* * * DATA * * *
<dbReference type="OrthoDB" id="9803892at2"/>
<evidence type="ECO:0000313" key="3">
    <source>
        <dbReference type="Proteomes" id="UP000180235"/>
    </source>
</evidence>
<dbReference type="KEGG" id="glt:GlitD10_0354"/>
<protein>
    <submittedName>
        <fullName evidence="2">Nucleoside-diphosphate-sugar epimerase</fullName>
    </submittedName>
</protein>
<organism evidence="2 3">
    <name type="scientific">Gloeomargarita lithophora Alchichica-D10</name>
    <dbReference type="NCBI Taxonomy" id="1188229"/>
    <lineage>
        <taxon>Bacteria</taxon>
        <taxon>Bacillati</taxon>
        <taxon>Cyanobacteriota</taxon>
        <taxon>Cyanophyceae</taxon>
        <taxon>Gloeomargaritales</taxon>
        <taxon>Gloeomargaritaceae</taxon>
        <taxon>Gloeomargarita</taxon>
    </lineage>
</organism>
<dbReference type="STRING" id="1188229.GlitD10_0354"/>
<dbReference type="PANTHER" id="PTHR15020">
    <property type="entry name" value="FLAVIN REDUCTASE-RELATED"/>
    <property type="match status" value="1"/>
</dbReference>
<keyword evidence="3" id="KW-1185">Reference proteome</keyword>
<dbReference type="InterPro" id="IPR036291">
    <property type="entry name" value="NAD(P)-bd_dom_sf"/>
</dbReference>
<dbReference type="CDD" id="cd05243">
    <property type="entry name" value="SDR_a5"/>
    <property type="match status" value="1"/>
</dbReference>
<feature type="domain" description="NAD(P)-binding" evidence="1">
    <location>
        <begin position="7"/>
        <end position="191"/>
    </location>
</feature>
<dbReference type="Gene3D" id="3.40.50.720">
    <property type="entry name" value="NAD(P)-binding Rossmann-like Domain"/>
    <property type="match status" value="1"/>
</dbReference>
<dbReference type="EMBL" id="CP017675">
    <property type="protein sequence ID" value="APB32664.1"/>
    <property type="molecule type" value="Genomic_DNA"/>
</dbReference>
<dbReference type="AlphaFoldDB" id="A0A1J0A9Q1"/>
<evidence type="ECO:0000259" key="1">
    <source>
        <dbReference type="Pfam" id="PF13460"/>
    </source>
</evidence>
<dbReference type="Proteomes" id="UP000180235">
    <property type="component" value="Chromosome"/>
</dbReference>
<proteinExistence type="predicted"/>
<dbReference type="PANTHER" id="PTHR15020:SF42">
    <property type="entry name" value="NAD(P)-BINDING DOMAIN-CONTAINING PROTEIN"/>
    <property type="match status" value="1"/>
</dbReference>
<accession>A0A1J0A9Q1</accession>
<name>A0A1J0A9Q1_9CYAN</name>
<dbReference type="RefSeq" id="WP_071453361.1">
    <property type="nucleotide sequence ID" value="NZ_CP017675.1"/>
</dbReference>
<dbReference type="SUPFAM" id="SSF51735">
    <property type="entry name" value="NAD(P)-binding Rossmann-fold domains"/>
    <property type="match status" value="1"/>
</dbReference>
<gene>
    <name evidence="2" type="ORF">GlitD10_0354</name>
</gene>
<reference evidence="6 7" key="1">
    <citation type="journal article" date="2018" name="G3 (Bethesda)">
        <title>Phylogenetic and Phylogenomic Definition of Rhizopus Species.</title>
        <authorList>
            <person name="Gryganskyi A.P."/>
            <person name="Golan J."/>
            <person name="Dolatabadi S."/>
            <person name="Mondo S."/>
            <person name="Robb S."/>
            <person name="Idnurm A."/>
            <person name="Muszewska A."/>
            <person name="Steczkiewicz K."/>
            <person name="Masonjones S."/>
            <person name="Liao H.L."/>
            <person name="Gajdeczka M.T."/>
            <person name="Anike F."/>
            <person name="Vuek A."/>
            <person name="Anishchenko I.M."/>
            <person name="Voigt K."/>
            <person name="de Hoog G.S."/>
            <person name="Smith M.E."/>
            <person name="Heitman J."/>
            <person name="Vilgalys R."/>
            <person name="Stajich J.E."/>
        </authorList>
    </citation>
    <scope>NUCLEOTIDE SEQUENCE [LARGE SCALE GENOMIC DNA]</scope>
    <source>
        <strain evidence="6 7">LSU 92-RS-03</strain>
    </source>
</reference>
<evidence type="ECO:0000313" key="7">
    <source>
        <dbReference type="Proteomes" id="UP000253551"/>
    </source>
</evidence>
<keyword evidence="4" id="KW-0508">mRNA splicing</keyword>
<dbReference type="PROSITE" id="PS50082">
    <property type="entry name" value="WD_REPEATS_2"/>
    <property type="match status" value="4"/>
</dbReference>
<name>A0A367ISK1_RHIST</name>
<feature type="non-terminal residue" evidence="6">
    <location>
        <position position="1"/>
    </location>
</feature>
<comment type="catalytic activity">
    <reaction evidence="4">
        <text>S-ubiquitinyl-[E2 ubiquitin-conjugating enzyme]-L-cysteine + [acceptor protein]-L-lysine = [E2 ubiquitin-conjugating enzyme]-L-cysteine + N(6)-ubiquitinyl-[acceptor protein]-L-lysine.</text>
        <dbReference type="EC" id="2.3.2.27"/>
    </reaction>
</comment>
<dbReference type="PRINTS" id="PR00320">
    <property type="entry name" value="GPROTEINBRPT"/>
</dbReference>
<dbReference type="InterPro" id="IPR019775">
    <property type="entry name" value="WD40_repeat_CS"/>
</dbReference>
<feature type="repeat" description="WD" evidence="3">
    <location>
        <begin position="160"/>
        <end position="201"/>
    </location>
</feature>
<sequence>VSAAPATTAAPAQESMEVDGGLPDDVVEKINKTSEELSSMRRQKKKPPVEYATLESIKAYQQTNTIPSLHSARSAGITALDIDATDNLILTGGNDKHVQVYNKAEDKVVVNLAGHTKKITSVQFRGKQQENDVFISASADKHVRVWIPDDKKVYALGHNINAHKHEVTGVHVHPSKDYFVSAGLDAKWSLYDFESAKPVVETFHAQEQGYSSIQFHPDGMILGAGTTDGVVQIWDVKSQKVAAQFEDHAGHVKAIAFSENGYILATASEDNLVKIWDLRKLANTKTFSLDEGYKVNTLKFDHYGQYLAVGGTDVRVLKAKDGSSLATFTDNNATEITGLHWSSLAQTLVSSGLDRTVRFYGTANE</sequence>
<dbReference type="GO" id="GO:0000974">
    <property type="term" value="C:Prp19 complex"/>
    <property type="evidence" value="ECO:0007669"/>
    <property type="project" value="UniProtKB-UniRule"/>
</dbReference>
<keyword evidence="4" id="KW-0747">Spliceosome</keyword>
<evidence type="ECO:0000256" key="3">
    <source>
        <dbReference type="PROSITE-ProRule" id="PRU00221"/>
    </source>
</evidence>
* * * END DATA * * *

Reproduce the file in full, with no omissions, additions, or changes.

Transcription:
<dbReference type="OrthoDB" id="9803892at2"/>
<evidence type="ECO:0000313" key="3">
    <source>
        <dbReference type="Proteomes" id="UP000180235"/>
    </source>
</evidence>
<dbReference type="KEGG" id="glt:GlitD10_0354"/>
<protein>
    <submittedName>
        <fullName evidence="2">Nucleoside-diphosphate-sugar epimerase</fullName>
    </submittedName>
</protein>
<organism evidence="2 3">
    <name type="scientific">Gloeomargarita lithophora Alchichica-D10</name>
    <dbReference type="NCBI Taxonomy" id="1188229"/>
    <lineage>
        <taxon>Bacteria</taxon>
        <taxon>Bacillati</taxon>
        <taxon>Cyanobacteriota</taxon>
        <taxon>Cyanophyceae</taxon>
        <taxon>Gloeomargaritales</taxon>
        <taxon>Gloeomargaritaceae</taxon>
        <taxon>Gloeomargarita</taxon>
    </lineage>
</organism>
<dbReference type="STRING" id="1188229.GlitD10_0354"/>
<dbReference type="PANTHER" id="PTHR15020">
    <property type="entry name" value="FLAVIN REDUCTASE-RELATED"/>
    <property type="match status" value="1"/>
</dbReference>
<keyword evidence="3" id="KW-1185">Reference proteome</keyword>
<dbReference type="InterPro" id="IPR036291">
    <property type="entry name" value="NAD(P)-bd_dom_sf"/>
</dbReference>
<dbReference type="CDD" id="cd05243">
    <property type="entry name" value="SDR_a5"/>
    <property type="match status" value="1"/>
</dbReference>
<feature type="domain" description="NAD(P)-binding" evidence="1">
    <location>
        <begin position="7"/>
        <end position="191"/>
    </location>
</feature>
<dbReference type="Gene3D" id="3.40.50.720">
    <property type="entry name" value="NAD(P)-binding Rossmann-like Domain"/>
    <property type="match status" value="1"/>
</dbReference>
<dbReference type="EMBL" id="CP017675">
    <property type="protein sequence ID" value="APB32664.1"/>
    <property type="molecule type" value="Genomic_DNA"/>
</dbReference>
<dbReference type="AlphaFoldDB" id="A0A1J0A9Q1"/>
<evidence type="ECO:0000259" key="1">
    <source>
        <dbReference type="Pfam" id="PF13460"/>
    </source>
</evidence>
<dbReference type="Proteomes" id="UP000180235">
    <property type="component" value="Chromosome"/>
</dbReference>
<proteinExistence type="predicted"/>
<dbReference type="PANTHER" id="PTHR15020:SF42">
    <property type="entry name" value="NAD(P)-BINDING DOMAIN-CONTAINING PROTEIN"/>
    <property type="match status" value="1"/>
</dbReference>
<accession>A0A1J0A9Q1</accession>
<name>A0A1J0A9Q1_9CYAN</name>
<dbReference type="RefSeq" id="WP_071453361.1">
    <property type="nucleotide sequence ID" value="NZ_CP017675.1"/>
</dbReference>
<dbReference type="SUPFAM" id="SSF51735">
    <property type="entry name" value="NAD(P)-binding Rossmann-fold domains"/>
    <property type="match status" value="1"/>
</dbReference>
<gene>
    <name evidence="2" type="ORF">GlitD10_0354</name>
</gene>
<reference evidence="6 7" key="1">
    <citation type="journal article" date="2018" name="G3 (Bethesda)">
        <title>Phylogenetic and Phylogenomic Definition of Rhizopus Species.</title>
        <authorList>
            <person name="Gryganskyi A.P."/>
            <person name="Golan J."/>
            <person name="Dolatabadi S."/>
            <person name="Mondo S."/>
            <person name="Robb S."/>
            <person name="Idnurm A."/>
            <person name="Muszewska A."/>
            <person name="Steczkiewicz K."/>
            <person name="Masonjones S."/>
            <person name="Liao H.L."/>
            <person name="Gajdeczka M.T."/>
            <person name="Anike F."/>
            <person name="Vuek A."/>
            <person name="Anishchenko I.M."/>
            <person name="Voigt K."/>
            <person name="de Hoog G.S."/>
            <person name="Smith M.E."/>
            <person name="Heitman J."/>
            <person name="Vilgalys R."/>
            <person name="Stajich J.E."/>
        </authorList>
    </citation>
    <scope>NUCLEOTIDE SEQUENCE [LARGE SCALE GENOMIC DNA]</scope>
    <source>
        <strain evidence="6 7">LSU 92-RS-03</strain>
    </source>
</reference>
<evidence type="ECO:0000313" key="7">
    <source>
        <dbReference type="Proteomes" id="UP000253551"/>
    </source>
</evidence>
<keyword evidence="4" id="KW-0508">mRNA splicing</keyword>
<dbReference type="PROSITE" id="PS50082">
    <property type="entry name" value="WD_REPEATS_2"/>
    <property type="match status" value="4"/>
</dbReference>
<name>A0A367ISK1_RHIST</name>
<feature type="non-terminal residue" evidence="6">
    <location>
        <position position="1"/>
    </location>
</feature>
<comment type="catalytic activity">
    <reaction evidence="4">
        <text>S-ubiquitinyl-[E2 ubiquitin-conjugating enzyme]-L-cysteine + [acceptor protein]-L-lysine = [E2 ubiquitin-conjugating enzyme]-L-cysteine + N(6)-ubiquitinyl-[acceptor protein]-L-lysine.</text>
        <dbReference type="EC" id="2.3.2.27"/>
    </reaction>
</comment>
<dbReference type="PRINTS" id="PR00320">
    <property type="entry name" value="GPROTEINBRPT"/>
</dbReference>
<dbReference type="InterPro" id="IPR019775">
    <property type="entry name" value="WD40_repeat_CS"/>
</dbReference>
<feature type="repeat" description="WD" evidence="3">
    <location>
        <begin position="160"/>
        <end position="201"/>
    </location>
</feature>
<sequence>VSAAPATTAAPAQESMEVDGGLPDDVVEKINKTSEELSSMRRQKKKPPVEYATLESIKAYQQTNTIPSLHSARSAGITALDIDATDNLILTGGNDKHVQVYNKAEDKVVVNLAGHTKKITSVQFRGKQQENDVFISASADKHVRVWIPDDKKVYALGHNINAHKHEVTGVHVHPSKDYFVSAGLDAKWSLYDFESAKPVVETFHAQEQGYSSIQFHPDGMILGAGTTDGVVQIWDVKSQKVAAQFEDHAGHVKAIAFSENGYILATASEDNLVKIWDLRKLANTKTFSLDEGYKVNTLKFDHYGQYLAVGGTDVRVLKAKDGSSLATFTDNNATEITGLHWSSLAQTLVSSGLDRTVRFYGTANE</sequence>
<dbReference type="GO" id="GO:0000974">
    <property type="term" value="C:Prp19 complex"/>
    <property type="evidence" value="ECO:0007669"/>
    <property type="project" value="UniProtKB-UniRule"/>
</dbReference>
<keyword evidence="4" id="KW-0747">Spliceosome</keyword>
<evidence type="ECO:0000256" key="3">
    <source>
        <dbReference type="PROSITE-ProRule" id="PRU00221"/>
    </source>
</evidence>